What can a SOLLA Accredited financial adviser do?

SOLLA Accredited Financial Advisers: What Can They Do?

Advisers accredited by SOLLA are still financial advisers but hold a qualification that allows them to specialise in issues specific to later life and care.

These are some of the things SOLLA IFA’s can do;

1. Retirement planning, and advice on drawing an income from your pension pot. This is common to all financial advisers but a SOLLA adviser knows how local authorities view your pension pot if you’re not already drawing out an income and can take that advice a step further.

2. Funding care home fees- unfortunately we are expected to fund our own residential care, that is, living in a home where meals and a laundry service are provided, but no nursing care ( or when it is needed, usually a district nurse). We can help work out how long your capital will last, and the best options for choosing the right care package.

3. Funding for care in your own home- particularly for those living with dementia, care at home is often seen as preferable provided it doesn’t put someone in danger (e.g of falls, or dehydration). We can help you work out your budget and see how much you can reasonably afford by using your income, savings and investments.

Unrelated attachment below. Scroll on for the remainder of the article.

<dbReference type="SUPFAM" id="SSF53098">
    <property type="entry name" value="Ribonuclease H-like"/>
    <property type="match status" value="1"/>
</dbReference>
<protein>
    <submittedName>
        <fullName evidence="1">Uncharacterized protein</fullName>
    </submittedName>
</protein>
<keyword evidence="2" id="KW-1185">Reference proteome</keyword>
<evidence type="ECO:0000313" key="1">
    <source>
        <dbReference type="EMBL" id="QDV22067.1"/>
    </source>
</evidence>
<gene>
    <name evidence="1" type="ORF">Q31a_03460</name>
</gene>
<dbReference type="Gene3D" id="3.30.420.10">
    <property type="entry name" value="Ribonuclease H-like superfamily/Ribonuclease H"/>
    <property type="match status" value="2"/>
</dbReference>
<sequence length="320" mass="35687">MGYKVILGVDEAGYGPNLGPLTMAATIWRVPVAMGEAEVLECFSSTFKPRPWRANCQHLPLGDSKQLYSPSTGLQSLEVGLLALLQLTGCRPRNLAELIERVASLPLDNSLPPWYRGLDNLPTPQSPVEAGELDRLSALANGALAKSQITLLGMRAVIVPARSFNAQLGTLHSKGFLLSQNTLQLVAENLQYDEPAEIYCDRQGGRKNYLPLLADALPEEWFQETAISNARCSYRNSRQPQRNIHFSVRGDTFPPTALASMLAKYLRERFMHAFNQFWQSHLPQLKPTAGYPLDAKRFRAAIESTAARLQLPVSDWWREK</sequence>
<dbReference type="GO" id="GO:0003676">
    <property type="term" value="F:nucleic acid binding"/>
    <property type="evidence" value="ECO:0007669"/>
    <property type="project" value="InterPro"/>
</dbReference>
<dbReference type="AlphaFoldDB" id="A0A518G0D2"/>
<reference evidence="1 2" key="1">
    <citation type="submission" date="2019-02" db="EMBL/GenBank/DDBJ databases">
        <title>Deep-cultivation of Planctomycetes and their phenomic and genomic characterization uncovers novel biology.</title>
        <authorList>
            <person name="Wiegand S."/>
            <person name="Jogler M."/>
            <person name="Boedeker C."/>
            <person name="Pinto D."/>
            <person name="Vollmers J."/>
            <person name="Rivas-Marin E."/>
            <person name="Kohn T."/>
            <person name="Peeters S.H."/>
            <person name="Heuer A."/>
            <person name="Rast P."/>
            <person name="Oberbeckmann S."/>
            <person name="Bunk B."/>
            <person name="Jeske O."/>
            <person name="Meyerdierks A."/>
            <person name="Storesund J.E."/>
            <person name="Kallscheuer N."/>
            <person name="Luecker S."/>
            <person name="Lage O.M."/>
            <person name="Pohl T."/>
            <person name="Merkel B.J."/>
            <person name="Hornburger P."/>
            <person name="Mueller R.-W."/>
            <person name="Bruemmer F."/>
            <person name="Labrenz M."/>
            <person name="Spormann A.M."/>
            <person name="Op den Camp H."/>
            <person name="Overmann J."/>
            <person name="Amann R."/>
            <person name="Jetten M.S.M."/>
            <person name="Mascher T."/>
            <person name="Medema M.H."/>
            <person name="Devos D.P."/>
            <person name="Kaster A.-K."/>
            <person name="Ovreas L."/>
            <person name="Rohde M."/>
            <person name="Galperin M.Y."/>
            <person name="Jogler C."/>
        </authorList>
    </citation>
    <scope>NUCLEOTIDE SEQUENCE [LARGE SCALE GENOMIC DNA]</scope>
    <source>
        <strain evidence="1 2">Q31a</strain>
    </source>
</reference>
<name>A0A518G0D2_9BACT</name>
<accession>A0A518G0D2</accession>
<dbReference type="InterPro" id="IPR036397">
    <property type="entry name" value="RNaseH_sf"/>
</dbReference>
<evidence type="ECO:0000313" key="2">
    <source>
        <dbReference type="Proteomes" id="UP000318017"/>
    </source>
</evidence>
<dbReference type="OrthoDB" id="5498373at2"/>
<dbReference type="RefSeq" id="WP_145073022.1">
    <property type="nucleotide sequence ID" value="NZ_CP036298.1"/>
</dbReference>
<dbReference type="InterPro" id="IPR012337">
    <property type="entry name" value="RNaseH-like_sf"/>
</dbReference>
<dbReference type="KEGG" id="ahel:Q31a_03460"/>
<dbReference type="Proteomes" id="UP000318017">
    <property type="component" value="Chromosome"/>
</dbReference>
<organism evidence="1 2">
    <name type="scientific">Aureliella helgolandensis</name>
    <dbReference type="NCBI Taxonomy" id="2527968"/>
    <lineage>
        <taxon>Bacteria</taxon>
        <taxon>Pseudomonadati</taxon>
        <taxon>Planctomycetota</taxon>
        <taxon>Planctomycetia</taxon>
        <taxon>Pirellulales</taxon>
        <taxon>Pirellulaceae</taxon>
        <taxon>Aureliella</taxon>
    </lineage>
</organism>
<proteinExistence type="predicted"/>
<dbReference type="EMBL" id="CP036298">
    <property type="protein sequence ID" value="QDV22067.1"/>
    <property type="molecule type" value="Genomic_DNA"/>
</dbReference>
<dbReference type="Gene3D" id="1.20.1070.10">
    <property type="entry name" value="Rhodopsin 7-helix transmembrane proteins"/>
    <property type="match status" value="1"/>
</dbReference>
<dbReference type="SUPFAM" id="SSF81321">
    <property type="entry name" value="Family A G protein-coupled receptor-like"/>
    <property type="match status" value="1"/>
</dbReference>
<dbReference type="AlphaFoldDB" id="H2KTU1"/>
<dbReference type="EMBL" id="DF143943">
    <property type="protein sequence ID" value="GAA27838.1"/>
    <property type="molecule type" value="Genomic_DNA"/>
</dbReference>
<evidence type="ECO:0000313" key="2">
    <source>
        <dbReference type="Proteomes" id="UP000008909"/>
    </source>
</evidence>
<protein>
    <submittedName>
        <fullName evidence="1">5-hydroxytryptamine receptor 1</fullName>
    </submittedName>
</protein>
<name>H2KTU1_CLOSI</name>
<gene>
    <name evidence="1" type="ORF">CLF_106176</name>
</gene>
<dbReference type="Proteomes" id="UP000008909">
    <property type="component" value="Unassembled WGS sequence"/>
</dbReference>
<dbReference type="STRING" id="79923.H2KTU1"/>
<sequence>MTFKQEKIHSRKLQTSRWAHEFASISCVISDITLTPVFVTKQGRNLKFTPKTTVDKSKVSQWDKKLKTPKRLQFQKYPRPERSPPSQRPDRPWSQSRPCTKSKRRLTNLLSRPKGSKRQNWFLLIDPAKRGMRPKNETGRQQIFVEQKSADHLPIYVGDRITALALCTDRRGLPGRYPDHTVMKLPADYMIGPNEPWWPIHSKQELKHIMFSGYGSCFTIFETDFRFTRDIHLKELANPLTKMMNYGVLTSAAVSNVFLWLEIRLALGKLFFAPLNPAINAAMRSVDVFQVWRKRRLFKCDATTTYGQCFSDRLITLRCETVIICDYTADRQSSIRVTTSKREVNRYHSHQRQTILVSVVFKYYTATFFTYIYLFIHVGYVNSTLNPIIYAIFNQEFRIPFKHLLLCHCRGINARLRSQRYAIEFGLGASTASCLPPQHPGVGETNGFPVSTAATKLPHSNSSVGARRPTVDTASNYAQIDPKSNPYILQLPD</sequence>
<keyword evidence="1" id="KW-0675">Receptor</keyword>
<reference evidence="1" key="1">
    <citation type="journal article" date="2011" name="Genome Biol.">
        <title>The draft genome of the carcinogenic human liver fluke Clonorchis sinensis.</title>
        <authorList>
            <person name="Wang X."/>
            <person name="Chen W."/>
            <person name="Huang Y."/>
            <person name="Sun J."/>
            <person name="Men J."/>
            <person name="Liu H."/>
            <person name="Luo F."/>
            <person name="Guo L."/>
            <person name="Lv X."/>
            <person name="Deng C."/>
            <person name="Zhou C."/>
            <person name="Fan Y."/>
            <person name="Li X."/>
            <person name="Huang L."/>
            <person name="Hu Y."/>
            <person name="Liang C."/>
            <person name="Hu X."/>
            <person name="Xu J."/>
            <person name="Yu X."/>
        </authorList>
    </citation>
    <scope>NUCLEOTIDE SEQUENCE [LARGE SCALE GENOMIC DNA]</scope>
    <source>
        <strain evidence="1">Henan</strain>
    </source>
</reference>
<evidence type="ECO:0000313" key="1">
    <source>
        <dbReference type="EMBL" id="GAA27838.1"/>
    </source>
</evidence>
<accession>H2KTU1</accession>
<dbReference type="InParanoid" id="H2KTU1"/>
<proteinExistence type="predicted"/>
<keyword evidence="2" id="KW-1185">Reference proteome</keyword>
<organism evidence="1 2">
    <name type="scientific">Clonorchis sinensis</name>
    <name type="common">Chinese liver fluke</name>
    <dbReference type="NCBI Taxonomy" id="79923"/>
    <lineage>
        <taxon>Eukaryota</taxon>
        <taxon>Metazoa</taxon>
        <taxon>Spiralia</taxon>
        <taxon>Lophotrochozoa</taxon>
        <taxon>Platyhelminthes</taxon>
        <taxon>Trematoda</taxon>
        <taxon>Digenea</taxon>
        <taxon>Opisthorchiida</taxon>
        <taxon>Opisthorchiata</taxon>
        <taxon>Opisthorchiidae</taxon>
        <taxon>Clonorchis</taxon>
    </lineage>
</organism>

4. Equity release and other property options- Equity release is very much in the news right now and can certainly be an option for care funding. Local authorities actually offer a similar type of arrangement to equity release called a deferred payment plan. We will look at your own circumstances to see which, if either, are the most suitable option.

  • (This is a lifetime mortgage. To understand the features and risks, ask for a personalised illustration.)

5. Savings and investment planning- we look at tax efficiency, your needs to draw an income from your portfolio, and your objectives with your investments and your preferences. Taking advice can make a huge difference to the smallest of decisions and save you money.

6. Tax matters, estate and wealth planning- this is a case of not letting the tail wag the dog. Let me explain- you might want to pass the maximum to your heirs, but still have income needs right now, making lifetime gifts tricky. What I would urge people not to do is:

  • Get involved in complicated and costly trust arrangements from anyone other than a solicitor
  • Invest in similarly complex and costly arrangements purported to help you keep your assets away from the local authority.

Sadly I’ve seen many situations where people have been misguided into believing that an arrangement is a panacea for all their needs. The conundrum is juggling living costs and possibly care costs, with the desire to leave certain assets to the family.

Financial advisers are predominantly planners, not order takers or product floggers. We are there to give balanced advice to help you achieve as much as possible, the things that matter to you.


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